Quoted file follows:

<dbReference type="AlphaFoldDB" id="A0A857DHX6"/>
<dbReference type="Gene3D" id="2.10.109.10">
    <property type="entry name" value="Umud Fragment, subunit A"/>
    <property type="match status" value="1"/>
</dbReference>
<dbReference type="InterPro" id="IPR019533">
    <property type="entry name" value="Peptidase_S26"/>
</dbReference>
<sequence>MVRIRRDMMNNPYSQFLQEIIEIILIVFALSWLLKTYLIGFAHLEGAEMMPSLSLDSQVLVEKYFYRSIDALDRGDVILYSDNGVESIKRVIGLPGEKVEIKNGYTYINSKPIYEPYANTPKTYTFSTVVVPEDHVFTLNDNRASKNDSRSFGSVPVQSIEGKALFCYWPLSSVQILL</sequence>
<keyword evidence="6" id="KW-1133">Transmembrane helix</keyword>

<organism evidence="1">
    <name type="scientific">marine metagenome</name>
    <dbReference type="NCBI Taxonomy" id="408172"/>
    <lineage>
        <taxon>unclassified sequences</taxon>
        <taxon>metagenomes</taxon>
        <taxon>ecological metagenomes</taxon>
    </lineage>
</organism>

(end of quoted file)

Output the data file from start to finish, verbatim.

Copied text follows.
<dbReference type="AlphaFoldDB" id="A0A857DHX6"/>
<dbReference type="Gene3D" id="2.10.109.10">
    <property type="entry name" value="Umud Fragment, subunit A"/>
    <property type="match status" value="1"/>
</dbReference>
<dbReference type="InterPro" id="IPR019533">
    <property type="entry name" value="Peptidase_S26"/>
</dbReference>
<sequence>MVRIRRDMMNNPYSQFLQEIIEIILIVFALSWLLKTYLIGFAHLEGAEMMPSLSLDSQVLVEKYFYRSIDALDRGDVILYSDNGVESIKRVIGLPGEKVEIKNGYTYINSKPIYEPYANTPKTYTFSTVVVPEDHVFTLNDNRASKNDSRSFGSVPVQSIEGKALFCYWPLSSVQILL</sequence>
<keyword evidence="6" id="KW-1133">Transmembrane helix</keyword>

<organism evidence="1">
    <name type="scientific">marine metagenome</name>
    <dbReference type="NCBI Taxonomy" id="408172"/>
    <lineage>
        <taxon>unclassified sequences</taxon>
        <taxon>metagenomes</taxon>
        <taxon>ecological metagenomes</taxon>
    </lineage>
</organism>